(This story originally appeared in Modern Drummer)
Greetings MD, my name is Chris Ralles and I am a drummer in the Los Angeles, CA area. Rather than bore you with a superfluous list of credentials, I thought it more pertinent to highlight the often-considered, not-so-glamorous experiences and lessons that helped make me the ever-grateful, working musician that I am today.
I started playing drums in my teenage years. Completely self-taught, I played in bands in high school which led me to connect with other great musicians—greatly broadening my musical horizons both conceptually and stylistically.
In 1984, I became fascinated with electronic drums and bought a Simmons SDSV drumkit. Playing that kit exclusively five-nights a week in bars would often necessitate repairs. With the Simmons US distributer close by, I was able to personally bring in the pads, armed with many of my own suggestions on how to best solve certain problems. My recurring visits led to me being offered a job as a technician. I took it, but deep down it wasn’t what I wanted to do. I wanted to play drums, not repair them.
Over my three years at Simmons, I met many touring musicians. One day I received a call that Mike Baird was in need of drum tech on his upcoming tour with Kenny Loggins and the main requirement was triggering electronics from acoustic drums—my specialty! I remained with Loggins for several years as a tech for such drummers as Tris Imboden, Herman Matthews, Moyes Lucas, Jimmy Keegan, and Alvino Bennett. I also worked on Madonna’s Blond Ambition and Girlie tours as percussion tech for Luis Conte, with Jonathan Moffett and Omar Hakim on drums. While in my heart I wanted badly to be playing, I was actually receiving the best drum education in observing these gifted drummers and the nuances they each brought to a performance. Later I was to realize just how invaluable that education would be.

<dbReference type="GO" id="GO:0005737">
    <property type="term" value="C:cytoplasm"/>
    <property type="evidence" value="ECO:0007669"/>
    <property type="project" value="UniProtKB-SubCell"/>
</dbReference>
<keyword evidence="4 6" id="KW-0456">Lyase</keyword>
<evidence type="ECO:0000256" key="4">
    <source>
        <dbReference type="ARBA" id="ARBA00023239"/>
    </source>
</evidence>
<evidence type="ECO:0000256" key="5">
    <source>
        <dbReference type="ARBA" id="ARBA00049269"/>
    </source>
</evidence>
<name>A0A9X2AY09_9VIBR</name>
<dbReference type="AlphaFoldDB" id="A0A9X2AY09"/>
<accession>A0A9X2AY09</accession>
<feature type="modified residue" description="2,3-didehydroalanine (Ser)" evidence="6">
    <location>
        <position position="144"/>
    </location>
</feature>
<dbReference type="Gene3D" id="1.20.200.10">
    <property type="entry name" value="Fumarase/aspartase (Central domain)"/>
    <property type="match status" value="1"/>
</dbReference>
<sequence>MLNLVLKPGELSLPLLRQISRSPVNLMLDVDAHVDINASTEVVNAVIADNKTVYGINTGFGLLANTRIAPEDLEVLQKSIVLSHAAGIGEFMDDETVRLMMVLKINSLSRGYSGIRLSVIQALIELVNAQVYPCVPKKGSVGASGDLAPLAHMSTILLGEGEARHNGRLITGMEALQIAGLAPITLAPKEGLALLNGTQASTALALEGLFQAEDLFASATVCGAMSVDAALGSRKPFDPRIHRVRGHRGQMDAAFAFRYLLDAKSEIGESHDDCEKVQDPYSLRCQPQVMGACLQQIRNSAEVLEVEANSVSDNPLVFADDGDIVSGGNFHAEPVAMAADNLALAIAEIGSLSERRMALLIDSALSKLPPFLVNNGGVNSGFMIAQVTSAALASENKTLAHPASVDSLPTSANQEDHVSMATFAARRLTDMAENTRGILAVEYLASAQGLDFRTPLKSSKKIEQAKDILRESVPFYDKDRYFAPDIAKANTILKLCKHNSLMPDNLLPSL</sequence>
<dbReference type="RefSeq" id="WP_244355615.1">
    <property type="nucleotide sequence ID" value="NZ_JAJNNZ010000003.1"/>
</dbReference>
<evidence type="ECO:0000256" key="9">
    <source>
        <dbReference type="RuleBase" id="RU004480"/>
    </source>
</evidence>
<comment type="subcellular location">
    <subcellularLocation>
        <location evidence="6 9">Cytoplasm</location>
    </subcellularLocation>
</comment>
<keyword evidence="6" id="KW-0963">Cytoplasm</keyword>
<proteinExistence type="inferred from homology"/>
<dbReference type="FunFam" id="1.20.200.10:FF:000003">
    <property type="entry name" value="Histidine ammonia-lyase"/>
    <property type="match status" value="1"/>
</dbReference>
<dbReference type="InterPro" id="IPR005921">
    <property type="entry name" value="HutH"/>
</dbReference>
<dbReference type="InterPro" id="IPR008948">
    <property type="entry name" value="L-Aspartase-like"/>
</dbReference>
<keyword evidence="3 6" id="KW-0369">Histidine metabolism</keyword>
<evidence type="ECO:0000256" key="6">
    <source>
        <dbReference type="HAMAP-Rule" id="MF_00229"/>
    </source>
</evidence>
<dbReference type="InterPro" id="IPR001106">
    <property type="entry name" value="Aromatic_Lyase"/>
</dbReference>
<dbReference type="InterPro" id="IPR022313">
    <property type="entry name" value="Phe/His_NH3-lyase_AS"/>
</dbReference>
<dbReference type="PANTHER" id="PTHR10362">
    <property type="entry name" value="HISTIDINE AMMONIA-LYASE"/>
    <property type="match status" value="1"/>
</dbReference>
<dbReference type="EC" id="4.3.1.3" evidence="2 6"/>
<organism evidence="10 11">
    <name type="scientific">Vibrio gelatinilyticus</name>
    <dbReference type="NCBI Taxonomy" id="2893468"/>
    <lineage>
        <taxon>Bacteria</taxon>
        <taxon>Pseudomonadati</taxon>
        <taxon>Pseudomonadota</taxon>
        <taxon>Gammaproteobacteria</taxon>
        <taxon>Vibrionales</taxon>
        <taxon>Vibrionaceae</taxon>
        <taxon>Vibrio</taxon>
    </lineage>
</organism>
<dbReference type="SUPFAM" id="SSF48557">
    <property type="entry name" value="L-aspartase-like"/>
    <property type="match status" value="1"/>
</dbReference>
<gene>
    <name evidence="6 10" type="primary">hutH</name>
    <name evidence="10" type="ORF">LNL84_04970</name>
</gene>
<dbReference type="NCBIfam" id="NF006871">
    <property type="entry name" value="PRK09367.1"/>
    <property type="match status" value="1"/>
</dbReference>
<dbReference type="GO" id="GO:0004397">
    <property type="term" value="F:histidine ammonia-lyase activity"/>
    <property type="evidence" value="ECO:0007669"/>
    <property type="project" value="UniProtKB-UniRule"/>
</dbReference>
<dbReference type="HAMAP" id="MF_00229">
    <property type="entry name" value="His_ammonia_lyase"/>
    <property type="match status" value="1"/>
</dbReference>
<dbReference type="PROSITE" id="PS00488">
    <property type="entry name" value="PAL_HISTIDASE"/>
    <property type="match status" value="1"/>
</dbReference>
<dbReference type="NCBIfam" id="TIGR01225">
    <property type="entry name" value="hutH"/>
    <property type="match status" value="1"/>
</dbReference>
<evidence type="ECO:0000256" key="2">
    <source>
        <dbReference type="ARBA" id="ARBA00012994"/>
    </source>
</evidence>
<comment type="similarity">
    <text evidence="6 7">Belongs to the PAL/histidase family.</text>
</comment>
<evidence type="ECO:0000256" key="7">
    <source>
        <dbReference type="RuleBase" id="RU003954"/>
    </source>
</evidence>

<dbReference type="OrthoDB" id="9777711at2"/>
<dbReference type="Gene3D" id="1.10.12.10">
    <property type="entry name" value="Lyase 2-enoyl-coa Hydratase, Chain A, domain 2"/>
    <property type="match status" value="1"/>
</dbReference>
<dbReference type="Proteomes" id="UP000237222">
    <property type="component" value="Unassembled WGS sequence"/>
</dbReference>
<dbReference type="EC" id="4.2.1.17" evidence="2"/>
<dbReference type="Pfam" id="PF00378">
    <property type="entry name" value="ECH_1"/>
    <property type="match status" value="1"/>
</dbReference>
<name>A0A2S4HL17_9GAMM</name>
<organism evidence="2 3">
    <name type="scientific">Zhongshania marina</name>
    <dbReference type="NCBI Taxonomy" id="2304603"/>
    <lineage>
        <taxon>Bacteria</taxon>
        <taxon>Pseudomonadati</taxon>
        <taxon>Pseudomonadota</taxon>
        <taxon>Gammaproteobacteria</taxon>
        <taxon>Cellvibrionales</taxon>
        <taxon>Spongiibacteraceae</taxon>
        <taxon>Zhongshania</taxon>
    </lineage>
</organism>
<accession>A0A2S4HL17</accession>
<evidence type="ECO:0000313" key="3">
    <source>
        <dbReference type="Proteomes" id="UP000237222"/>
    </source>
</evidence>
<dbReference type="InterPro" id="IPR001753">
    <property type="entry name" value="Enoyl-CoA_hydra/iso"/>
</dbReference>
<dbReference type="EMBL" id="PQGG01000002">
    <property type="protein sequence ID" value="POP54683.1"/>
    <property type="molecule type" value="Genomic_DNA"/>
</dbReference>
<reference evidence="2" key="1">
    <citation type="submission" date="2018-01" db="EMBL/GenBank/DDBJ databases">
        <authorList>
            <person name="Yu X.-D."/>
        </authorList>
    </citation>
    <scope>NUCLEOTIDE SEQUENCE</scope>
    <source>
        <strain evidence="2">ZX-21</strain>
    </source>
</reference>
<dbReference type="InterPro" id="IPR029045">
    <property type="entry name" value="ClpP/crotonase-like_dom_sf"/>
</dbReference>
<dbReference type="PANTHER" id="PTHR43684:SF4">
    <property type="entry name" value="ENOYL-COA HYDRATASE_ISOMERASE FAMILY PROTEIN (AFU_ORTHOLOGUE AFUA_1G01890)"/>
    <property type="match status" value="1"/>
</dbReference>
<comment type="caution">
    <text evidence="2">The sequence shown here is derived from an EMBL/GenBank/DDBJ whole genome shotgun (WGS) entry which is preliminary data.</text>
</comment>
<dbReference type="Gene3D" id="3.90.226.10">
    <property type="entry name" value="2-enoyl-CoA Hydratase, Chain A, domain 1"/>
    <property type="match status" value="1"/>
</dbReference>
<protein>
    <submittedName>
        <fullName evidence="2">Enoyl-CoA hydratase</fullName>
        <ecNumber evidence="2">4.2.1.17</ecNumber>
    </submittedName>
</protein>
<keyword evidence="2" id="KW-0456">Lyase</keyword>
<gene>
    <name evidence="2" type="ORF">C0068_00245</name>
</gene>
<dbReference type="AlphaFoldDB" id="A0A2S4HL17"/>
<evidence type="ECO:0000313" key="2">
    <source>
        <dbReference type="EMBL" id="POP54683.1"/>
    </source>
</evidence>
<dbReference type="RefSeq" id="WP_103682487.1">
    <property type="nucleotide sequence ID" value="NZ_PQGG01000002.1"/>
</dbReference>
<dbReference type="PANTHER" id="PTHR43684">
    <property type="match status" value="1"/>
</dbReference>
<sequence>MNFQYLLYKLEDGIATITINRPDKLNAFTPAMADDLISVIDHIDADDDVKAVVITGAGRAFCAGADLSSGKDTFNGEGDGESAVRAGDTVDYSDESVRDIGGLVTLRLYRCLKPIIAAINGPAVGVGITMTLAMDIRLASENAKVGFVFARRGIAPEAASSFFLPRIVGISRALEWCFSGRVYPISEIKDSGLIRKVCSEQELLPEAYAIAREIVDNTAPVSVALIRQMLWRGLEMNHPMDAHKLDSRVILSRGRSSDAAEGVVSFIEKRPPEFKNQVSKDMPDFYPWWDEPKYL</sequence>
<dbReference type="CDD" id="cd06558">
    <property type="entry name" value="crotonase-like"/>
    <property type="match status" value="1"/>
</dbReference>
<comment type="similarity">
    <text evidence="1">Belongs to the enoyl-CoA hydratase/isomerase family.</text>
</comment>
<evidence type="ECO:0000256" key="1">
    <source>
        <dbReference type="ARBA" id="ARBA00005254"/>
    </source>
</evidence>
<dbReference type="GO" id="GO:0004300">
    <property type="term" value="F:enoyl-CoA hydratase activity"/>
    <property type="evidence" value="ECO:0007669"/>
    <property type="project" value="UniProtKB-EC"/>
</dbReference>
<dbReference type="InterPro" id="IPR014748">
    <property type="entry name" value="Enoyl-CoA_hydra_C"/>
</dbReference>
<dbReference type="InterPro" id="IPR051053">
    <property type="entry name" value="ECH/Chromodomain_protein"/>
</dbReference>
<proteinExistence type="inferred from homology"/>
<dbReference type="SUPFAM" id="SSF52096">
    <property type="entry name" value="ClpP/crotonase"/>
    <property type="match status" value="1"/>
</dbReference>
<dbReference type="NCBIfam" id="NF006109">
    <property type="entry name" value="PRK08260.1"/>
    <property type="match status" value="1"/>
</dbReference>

In 1994, I met Shem von Schroeck (currently the bassist with Toto) who had joined Kenny Loggins’ band. Our ensuing friendship led to me being invited to play for artists he was producing, spawning many gigs around Los Angeles. Shem also recommended me to both Christopher Cross and Kenny Loggins, the latter to which he had become musical director. Suddenly those “unglamorous” years as a tech—observing all those previous drummers—were quickly paying off. Through the years my budding reputation and fortuitous connections led to an audition for Pat Benatar and Neil Giraldo, with whom I have been steadily working with now for twelve years.
While I am honored to have played for a list of Grammy award-winning artists, looking back on my career, the thing for which I am most grateful is that I never considered any job as being beneath me and never allowed my pride to deny myself to what would lead to incredible opportunities and accomplishments. In a life full of rewarding experiences, these have been the greatest lessons of all. Always be prepared and seize the day. Thanks for reading!